PULLMAN, Wash. — “Empezando”, a one-day professional development conference to help non-Latino therapists, caseworkers, agency managers, law enforcement professionals, educators and others better understand the Hispanic culture is scheduled Sept. 26 at the Washington State Criminal Justice Training Center in Burien.
“In parts of the state, more than 30 percent of the residents identify themselves as Hispanic,” said V. Lori Carraway, WSU extension faculty in Snohomish County. “To serve their clients respectfully and effectively, professionals who work with Latinos need to understand the mix of cultures and origins in Latino communities.”
Featured speakers will include Antonio Ginatta, executive director, Washington Commission on Hispanic Affairs; and Margarita Suarez, executive director of Avanta, The Virginia Satir Network. Breakout sessions will be facilitated primarily by Latino professionals and will include
- Culturally appropriate family evaluations
- Domestic violence treatment issues
- Treating sexual abuse perpetrators in the Hispanic community
- Promoting parent involvement and advocacy during early childhood
- Working through interpreters
- Legal and ethical issues, a lawyer’s perspective
- Barriers and byways in psychiatric treatment for Latinos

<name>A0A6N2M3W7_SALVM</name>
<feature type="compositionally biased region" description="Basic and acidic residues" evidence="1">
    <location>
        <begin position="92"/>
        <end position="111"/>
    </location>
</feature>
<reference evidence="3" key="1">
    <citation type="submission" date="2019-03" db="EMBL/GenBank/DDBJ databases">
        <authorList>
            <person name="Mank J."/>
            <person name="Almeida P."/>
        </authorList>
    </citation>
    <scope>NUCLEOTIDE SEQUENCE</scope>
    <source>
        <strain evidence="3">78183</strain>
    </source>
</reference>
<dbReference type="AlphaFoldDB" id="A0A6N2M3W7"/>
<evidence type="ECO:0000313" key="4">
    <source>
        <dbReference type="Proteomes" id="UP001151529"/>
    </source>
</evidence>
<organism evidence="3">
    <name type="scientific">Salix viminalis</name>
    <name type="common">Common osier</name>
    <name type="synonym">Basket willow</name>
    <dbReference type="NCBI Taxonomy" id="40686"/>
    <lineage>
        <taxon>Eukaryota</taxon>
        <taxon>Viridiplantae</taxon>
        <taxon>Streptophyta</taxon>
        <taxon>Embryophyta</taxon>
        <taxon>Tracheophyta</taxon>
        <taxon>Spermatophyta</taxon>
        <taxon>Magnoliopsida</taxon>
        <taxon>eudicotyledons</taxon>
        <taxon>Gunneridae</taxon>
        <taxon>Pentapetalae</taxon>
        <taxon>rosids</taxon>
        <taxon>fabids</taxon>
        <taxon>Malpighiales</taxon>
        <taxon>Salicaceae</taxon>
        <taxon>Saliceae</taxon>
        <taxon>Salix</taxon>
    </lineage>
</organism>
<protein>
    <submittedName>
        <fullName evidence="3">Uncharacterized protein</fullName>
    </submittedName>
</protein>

- CPS and recruiting and supporting Hispanic foster families
- The Hispanic community and law enforcement.
Registration is $90 through September 15 and $105 after. The fee includes a continental breakfast, lunch and a networking fiesta with dinner and music following the conference. The National Board for Certified Counselors has approved Empazando for seven continuing education units.
Law enforcement professionals with community assignments can receive partial scholarships from the Western Regional Institute for Community Oriented Public Safety.
Contact Janet Jayne, WSU Cooperative Extension, Snohomish County, at (425) 338-2400.
The workshop is being sponsored by WSU Cooperative Extension in collaboration with the City of Bellevue; the Children’s Services Unit of the Department of Community, Trade and Economic Development; Lutheran Community Services Northwest; the Division of Children and Family Services of the Washington Department of Social and Health Services, Children’s Administration; the Snohomish County Department of Human Services, Alcohol, Tobacco and Other Drugs Division; therapists in private practice; and the Western Regional Institute for Community Oriented Public Safety.
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